When olden proverbs change course

During the ancient days people completely believed in proverbs.  They respected these sayings because they believed that blessings and curses from elders depended on them. There are several proverbs that Rwandans still believe in however; there are youths who think proverbs are just myths—that proverbs are no longer applicable to this generation.
There are youths who think proverbs are just myths—that proverbs are no longer applicable to this generation.
There are youths who think proverbs are just myths—that proverbs are no longer applicable to this generation.

During the ancient days people completely believed in proverbs.  They respected these sayings because they believed that blessings and curses from elders depended on them.

There are several proverbs that Rwandans still believe in however; there are youths who think proverbs are just myths—that proverbs are no longer applicable to this generation.

Among them is, ‘Urukwavu rukuze rwonka abana’ meaning, “It’s the right time for children to payback parents for what they have done for them since birth.”

“During our time, we lived with our daughters-in-law but these days it is a big problem when you visit your children and want to stay for a few days,” says Margret Mukasoro.
Mukasoro is a grandmother in her late 50s and asserts that many children of this generation no longer value their parents.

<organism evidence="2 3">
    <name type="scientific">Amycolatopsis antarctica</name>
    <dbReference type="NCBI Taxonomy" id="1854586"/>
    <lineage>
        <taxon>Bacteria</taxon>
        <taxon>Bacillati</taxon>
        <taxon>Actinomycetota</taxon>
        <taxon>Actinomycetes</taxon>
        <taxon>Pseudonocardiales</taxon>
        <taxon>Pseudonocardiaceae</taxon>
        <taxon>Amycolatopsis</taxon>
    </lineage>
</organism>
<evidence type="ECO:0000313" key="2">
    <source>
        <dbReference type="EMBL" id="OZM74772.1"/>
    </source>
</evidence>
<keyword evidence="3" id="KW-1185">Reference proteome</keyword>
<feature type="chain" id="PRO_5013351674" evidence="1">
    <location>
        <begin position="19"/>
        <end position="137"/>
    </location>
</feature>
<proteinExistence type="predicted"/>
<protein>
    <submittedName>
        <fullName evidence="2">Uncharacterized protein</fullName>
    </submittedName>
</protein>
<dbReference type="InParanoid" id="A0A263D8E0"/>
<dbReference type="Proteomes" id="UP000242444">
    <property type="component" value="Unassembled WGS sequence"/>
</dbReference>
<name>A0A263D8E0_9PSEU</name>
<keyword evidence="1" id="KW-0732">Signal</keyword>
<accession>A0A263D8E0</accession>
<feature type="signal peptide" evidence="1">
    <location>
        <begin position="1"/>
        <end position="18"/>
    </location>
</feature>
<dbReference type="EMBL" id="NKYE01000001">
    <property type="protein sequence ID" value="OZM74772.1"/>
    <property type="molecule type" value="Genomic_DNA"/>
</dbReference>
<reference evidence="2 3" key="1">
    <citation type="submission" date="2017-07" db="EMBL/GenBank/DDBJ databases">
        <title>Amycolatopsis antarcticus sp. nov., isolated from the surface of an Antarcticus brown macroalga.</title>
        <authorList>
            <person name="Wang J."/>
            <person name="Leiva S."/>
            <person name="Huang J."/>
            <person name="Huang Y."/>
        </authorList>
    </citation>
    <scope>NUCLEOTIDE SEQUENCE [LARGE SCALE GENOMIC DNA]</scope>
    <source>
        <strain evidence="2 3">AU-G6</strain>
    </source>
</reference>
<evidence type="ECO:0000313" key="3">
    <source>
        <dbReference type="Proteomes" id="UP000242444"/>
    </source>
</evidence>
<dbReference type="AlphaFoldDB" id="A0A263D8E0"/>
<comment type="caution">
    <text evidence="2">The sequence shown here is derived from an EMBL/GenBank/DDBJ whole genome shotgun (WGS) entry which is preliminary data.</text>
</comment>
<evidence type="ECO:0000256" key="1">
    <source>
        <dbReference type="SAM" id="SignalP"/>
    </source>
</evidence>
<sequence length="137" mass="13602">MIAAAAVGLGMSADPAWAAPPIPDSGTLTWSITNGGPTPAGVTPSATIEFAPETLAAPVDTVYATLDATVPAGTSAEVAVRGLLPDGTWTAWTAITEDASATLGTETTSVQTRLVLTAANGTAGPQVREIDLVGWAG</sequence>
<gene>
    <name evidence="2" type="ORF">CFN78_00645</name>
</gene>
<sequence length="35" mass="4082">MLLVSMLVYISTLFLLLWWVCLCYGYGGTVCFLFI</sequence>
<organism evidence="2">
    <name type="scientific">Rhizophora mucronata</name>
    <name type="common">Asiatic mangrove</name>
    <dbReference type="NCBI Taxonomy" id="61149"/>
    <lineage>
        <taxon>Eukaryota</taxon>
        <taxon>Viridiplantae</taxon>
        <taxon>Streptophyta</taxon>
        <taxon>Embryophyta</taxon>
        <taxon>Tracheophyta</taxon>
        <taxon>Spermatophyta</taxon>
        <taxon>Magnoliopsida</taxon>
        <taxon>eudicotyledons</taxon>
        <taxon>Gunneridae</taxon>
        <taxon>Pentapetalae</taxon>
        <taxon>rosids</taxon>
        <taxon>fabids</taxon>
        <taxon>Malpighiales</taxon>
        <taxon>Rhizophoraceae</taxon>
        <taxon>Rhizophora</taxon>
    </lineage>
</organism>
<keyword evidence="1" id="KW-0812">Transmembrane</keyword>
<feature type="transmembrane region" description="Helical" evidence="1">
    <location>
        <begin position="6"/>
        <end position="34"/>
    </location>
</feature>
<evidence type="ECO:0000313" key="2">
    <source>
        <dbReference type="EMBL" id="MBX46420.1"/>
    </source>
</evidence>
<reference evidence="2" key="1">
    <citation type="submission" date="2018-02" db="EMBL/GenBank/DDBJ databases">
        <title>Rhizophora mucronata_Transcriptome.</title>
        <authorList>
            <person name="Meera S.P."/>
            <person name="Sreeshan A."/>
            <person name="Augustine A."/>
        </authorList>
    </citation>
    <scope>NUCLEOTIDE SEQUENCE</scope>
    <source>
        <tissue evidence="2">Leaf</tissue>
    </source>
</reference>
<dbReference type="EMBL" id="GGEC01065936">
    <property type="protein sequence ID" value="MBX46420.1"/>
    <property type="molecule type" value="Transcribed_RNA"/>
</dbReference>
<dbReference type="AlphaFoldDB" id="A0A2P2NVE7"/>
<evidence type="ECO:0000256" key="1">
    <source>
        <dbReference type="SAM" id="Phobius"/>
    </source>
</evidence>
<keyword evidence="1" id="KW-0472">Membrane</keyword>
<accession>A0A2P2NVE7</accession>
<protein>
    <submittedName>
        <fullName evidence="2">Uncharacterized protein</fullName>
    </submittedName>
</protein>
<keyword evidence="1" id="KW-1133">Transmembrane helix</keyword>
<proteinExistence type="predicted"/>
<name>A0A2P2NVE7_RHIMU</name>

“I sometimes see some of the sick old people at my village ignored and left without care yet again, we hear people talking that, they have children who are rich. Indeed things have changed,” Mukasoro says.

The above proverb has changed today. From ‘Urukwavu rukuze rwonka abana’ to ‘Urukwavu rukuze bararurya’ which means “Instead of the children caring for their old parents they neglect them.”

Beatrice Uwamahoro in her 40s is a mother of two who claims that many children today do not care about their parents because they have a lot of things they are chasing after to survive.

“The development of technology mostly facilitates children, they call and say; ‘Muzee I have sent you some money through this agency, so go and pick it.’ I think this is not enough for a parent because they need to talk to their children face to face,” Uwamahoro says.

She adds that, “Children forget that there are some issues that cannot be addressed on phone.”

Angella Mutesi, a 26-year-old woman in Remera said children do not necessarily have to visit their parents all the time once they leave home.

“When you have played your part and given your parents money, I think even if you don’t visit them often it’s enough,” Mutesi says.

“Parents should at least understand what we are going through in town to get money. Staying with them all the time could waste a lot of time especially when you don’t have money,” she explains adding that, “we do remember that we are what we are, because of their role in shaping us.” 

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